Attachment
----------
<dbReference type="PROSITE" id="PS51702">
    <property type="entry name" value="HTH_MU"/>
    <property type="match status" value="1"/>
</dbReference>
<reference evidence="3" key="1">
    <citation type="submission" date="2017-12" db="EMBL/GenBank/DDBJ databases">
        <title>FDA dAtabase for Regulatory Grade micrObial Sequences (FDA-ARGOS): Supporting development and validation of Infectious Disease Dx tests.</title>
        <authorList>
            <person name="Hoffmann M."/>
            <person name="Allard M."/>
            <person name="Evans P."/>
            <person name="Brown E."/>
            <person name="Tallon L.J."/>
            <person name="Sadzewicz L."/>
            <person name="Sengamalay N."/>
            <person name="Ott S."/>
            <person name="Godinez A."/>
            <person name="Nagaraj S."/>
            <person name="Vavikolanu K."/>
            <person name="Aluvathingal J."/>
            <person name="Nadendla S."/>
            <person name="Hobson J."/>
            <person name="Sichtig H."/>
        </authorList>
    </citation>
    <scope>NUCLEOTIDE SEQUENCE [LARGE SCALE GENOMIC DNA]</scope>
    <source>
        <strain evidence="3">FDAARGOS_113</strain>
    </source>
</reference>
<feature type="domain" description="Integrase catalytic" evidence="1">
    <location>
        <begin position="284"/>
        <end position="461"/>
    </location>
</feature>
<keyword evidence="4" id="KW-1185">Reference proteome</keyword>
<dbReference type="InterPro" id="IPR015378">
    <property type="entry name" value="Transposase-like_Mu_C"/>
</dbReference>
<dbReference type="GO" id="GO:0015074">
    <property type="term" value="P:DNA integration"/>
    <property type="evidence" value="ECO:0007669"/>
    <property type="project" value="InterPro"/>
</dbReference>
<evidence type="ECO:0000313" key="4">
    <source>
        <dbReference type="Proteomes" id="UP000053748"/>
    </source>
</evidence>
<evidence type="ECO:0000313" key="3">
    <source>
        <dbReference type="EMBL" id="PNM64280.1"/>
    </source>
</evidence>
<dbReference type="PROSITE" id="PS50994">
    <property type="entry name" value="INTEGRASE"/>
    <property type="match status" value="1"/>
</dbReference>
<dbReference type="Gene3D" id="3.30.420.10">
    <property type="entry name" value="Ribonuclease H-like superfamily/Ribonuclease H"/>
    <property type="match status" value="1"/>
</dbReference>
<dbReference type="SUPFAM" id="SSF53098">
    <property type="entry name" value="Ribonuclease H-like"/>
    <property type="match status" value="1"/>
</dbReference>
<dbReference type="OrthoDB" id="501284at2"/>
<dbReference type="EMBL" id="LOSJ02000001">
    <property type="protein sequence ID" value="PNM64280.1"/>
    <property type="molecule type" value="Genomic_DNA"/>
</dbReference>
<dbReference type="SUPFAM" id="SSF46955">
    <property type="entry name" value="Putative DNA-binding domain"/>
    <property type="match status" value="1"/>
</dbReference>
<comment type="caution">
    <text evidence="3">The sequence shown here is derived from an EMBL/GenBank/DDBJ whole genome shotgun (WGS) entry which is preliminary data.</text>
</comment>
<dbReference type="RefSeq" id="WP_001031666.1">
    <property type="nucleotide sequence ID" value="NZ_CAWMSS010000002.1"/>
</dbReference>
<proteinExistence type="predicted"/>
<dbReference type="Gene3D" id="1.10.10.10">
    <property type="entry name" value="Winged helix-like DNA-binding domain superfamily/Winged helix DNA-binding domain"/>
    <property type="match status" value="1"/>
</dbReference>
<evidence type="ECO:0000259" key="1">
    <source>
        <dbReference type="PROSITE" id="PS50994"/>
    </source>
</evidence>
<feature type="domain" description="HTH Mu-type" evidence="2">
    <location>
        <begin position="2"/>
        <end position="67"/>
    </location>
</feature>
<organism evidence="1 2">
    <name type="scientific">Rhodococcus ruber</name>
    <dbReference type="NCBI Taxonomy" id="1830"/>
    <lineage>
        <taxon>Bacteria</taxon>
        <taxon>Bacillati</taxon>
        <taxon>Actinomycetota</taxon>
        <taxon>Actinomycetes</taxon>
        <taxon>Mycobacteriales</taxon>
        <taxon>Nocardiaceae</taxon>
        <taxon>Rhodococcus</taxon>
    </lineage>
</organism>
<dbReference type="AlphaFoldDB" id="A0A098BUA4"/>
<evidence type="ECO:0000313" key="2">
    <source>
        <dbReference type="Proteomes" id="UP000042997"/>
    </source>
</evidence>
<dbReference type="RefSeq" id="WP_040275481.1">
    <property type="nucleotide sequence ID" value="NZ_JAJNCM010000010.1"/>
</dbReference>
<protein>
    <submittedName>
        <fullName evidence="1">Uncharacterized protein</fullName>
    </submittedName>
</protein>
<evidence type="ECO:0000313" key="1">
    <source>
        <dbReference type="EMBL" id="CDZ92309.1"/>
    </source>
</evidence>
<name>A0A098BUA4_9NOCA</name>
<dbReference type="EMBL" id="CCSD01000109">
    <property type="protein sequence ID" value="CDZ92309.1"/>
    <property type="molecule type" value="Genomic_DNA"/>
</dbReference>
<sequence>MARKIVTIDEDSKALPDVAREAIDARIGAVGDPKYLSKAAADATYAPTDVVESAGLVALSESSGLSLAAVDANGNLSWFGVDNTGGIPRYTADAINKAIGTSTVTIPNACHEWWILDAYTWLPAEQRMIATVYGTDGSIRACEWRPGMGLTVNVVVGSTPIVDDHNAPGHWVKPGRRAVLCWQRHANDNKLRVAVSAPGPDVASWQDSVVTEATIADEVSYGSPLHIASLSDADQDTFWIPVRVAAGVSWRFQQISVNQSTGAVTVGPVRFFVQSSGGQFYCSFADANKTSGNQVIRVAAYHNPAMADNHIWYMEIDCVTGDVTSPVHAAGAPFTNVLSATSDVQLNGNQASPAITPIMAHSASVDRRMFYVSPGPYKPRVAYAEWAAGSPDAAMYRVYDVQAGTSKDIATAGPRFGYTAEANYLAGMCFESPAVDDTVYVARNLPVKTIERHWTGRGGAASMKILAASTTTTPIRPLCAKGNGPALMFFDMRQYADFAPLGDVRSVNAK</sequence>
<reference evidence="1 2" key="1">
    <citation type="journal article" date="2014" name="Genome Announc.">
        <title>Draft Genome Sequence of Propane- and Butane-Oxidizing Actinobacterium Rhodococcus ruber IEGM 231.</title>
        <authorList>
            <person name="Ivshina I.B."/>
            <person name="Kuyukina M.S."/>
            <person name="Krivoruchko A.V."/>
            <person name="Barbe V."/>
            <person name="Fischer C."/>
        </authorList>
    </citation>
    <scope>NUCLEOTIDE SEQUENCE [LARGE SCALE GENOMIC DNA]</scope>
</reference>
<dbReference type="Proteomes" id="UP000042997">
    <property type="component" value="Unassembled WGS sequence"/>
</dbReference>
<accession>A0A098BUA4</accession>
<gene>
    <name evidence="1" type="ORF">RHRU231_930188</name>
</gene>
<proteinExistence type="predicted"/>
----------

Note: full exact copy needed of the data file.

<dbReference type="PROSITE" id="PS51702">
    <property type="entry name" value="HTH_MU"/>
    <property type="match status" value="1"/>
</dbReference>
<reference evidence="3" key="1">
    <citation type="submission" date="2017-12" db="EMBL/GenBank/DDBJ databases">
        <title>FDA dAtabase for Regulatory Grade micrObial Sequences (FDA-ARGOS): Supporting development and validation of Infectious Disease Dx tests.</title>
        <authorList>
            <person name="Hoffmann M."/>
            <person name="Allard M."/>
            <person name="Evans P."/>
            <person name="Brown E."/>
            <person name="Tallon L.J."/>
            <person name="Sadzewicz L."/>
            <person name="Sengamalay N."/>
            <person name="Ott S."/>
            <person name="Godinez A."/>
            <person name="Nagaraj S."/>
            <person name="Vavikolanu K."/>
            <person name="Aluvathingal J."/>
            <person name="Nadendla S."/>
            <person name="Hobson J."/>
            <person name="Sichtig H."/>
        </authorList>
    </citation>
    <scope>NUCLEOTIDE SEQUENCE [LARGE SCALE GENOMIC DNA]</scope>
    <source>
        <strain evidence="3">FDAARGOS_113</strain>
    </source>
</reference>
<feature type="domain" description="Integrase catalytic" evidence="1">
    <location>
        <begin position="284"/>
        <end position="461"/>
    </location>
</feature>
<keyword evidence="4" id="KW-1185">Reference proteome</keyword>
<dbReference type="InterPro" id="IPR015378">
    <property type="entry name" value="Transposase-like_Mu_C"/>
</dbReference>
<dbReference type="GO" id="GO:0015074">
    <property type="term" value="P:DNA integration"/>
    <property type="evidence" value="ECO:0007669"/>
    <property type="project" value="InterPro"/>
</dbReference>
<evidence type="ECO:0000313" key="4">
    <source>
        <dbReference type="Proteomes" id="UP000053748"/>
    </source>
</evidence>
<evidence type="ECO:0000313" key="3">
    <source>
        <dbReference type="EMBL" id="PNM64280.1"/>
    </source>
</evidence>
<dbReference type="PROSITE" id="PS50994">
    <property type="entry name" value="INTEGRASE"/>
    <property type="match status" value="1"/>
</dbReference>
<dbReference type="Gene3D" id="3.30.420.10">
    <property type="entry name" value="Ribonuclease H-like superfamily/Ribonuclease H"/>
    <property type="match status" value="1"/>
</dbReference>
<dbReference type="SUPFAM" id="SSF53098">
    <property type="entry name" value="Ribonuclease H-like"/>
    <property type="match status" value="1"/>
</dbReference>
<dbReference type="OrthoDB" id="501284at2"/>
<dbReference type="EMBL" id="LOSJ02000001">
    <property type="protein sequence ID" value="PNM64280.1"/>
    <property type="molecule type" value="Genomic_DNA"/>
</dbReference>
<dbReference type="SUPFAM" id="SSF46955">
    <property type="entry name" value="Putative DNA-binding domain"/>
    <property type="match status" value="1"/>
</dbReference>
<comment type="caution">
    <text evidence="3">The sequence shown here is derived from an EMBL/GenBank/DDBJ whole genome shotgun (WGS) entry which is preliminary data.</text>
</comment>
<dbReference type="RefSeq" id="WP_001031666.1">
    <property type="nucleotide sequence ID" value="NZ_CAWMSS010000002.1"/>
</dbReference>
<proteinExistence type="predicted"/>
<dbReference type="Gene3D" id="1.10.10.10">
    <property type="entry name" value="Winged helix-like DNA-binding domain superfamily/Winged helix DNA-binding domain"/>
    <property type="match status" value="1"/>
</dbReference>
<evidence type="ECO:0000259" key="1">
    <source>
        <dbReference type="PROSITE" id="PS50994"/>
    </source>
</evidence>
<feature type="domain" description="HTH Mu-type" evidence="2">
    <location>
        <begin position="2"/>
        <end position="67"/>
    </location>
</feature>
<organism evidence="1 2">
    <name type="scientific">Rhodococcus ruber</name>
    <dbReference type="NCBI Taxonomy" id="1830"/>
    <lineage>
        <taxon>Bacteria</taxon>
        <taxon>Bacillati</taxon>
        <taxon>Actinomycetota</taxon>
        <taxon>Actinomycetes</taxon>
        <taxon>Mycobacteriales</taxon>
        <taxon>Nocardiaceae</taxon>
        <taxon>Rhodococcus</taxon>
    </lineage>
</organism>
<dbReference type="AlphaFoldDB" id="A0A098BUA4"/>
<evidence type="ECO:0000313" key="2">
    <source>
        <dbReference type="Proteomes" id="UP000042997"/>
    </source>
</evidence>
<dbReference type="RefSeq" id="WP_040275481.1">
    <property type="nucleotide sequence ID" value="NZ_JAJNCM010000010.1"/>
</dbReference>
<protein>
    <submittedName>
        <fullName evidence="1">Uncharacterized protein</fullName>
    </submittedName>
</protein>
<evidence type="ECO:0000313" key="1">
    <source>
        <dbReference type="EMBL" id="CDZ92309.1"/>
    </source>
</evidence>
<name>A0A098BUA4_9NOCA</name>
<dbReference type="EMBL" id="CCSD01000109">
    <property type="protein sequence ID" value="CDZ92309.1"/>
    <property type="molecule type" value="Genomic_DNA"/>
</dbReference>
<sequence>MARKIVTIDEDSKALPDVAREAIDARIGAVGDPKYLSKAAADATYAPTDVVESAGLVALSESSGLSLAAVDANGNLSWFGVDNTGGIPRYTADAINKAIGTSTVTIPNACHEWWILDAYTWLPAEQRMIATVYGTDGSIRACEWRPGMGLTVNVVVGSTPIVDDHNAPGHWVKPGRRAVLCWQRHANDNKLRVAVSAPGPDVASWQDSVVTEATIADEVSYGSPLHIASLSDADQDTFWIPVRVAAGVSWRFQQISVNQSTGAVTVGPVRFFVQSSGGQFYCSFADANKTSGNQVIRVAAYHNPAMADNHIWYMEIDCVTGDVTSPVHAAGAPFTNVLSATSDVQLNGNQASPAITPIMAHSASVDRRMFYVSPGPYKPRVAYAEWAAGSPDAAMYRVYDVQAGTSKDIATAGPRFGYTAEANYLAGMCFESPAVDDTVYVARNLPVKTIERHWTGRGGAASMKILAASTTTTPIRPLCAKGNGPALMFFDMRQYADFAPLGDVRSVNAK</sequence>
<reference evidence="1 2" key="1">
    <citation type="journal article" date="2014" name="Genome Announc.">
        <title>Draft Genome Sequence of Propane- and Butane-Oxidizing Actinobacterium Rhodococcus ruber IEGM 231.</title>
        <authorList>
            <person name="Ivshina I.B."/>
            <person name="Kuyukina M.S."/>
            <person name="Krivoruchko A.V."/>
            <person name="Barbe V."/>
            <person name="Fischer C."/>
        </authorList>
    </citation>
    <scope>NUCLEOTIDE SEQUENCE [LARGE SCALE GENOMIC DNA]</scope>
</reference>
<dbReference type="Proteomes" id="UP000042997">
    <property type="component" value="Unassembled WGS sequence"/>
</dbReference>
<accession>A0A098BUA4</accession>
<gene>
    <name evidence="1" type="ORF">RHRU231_930188</name>
</gene>
<proteinExistence type="predicted"/>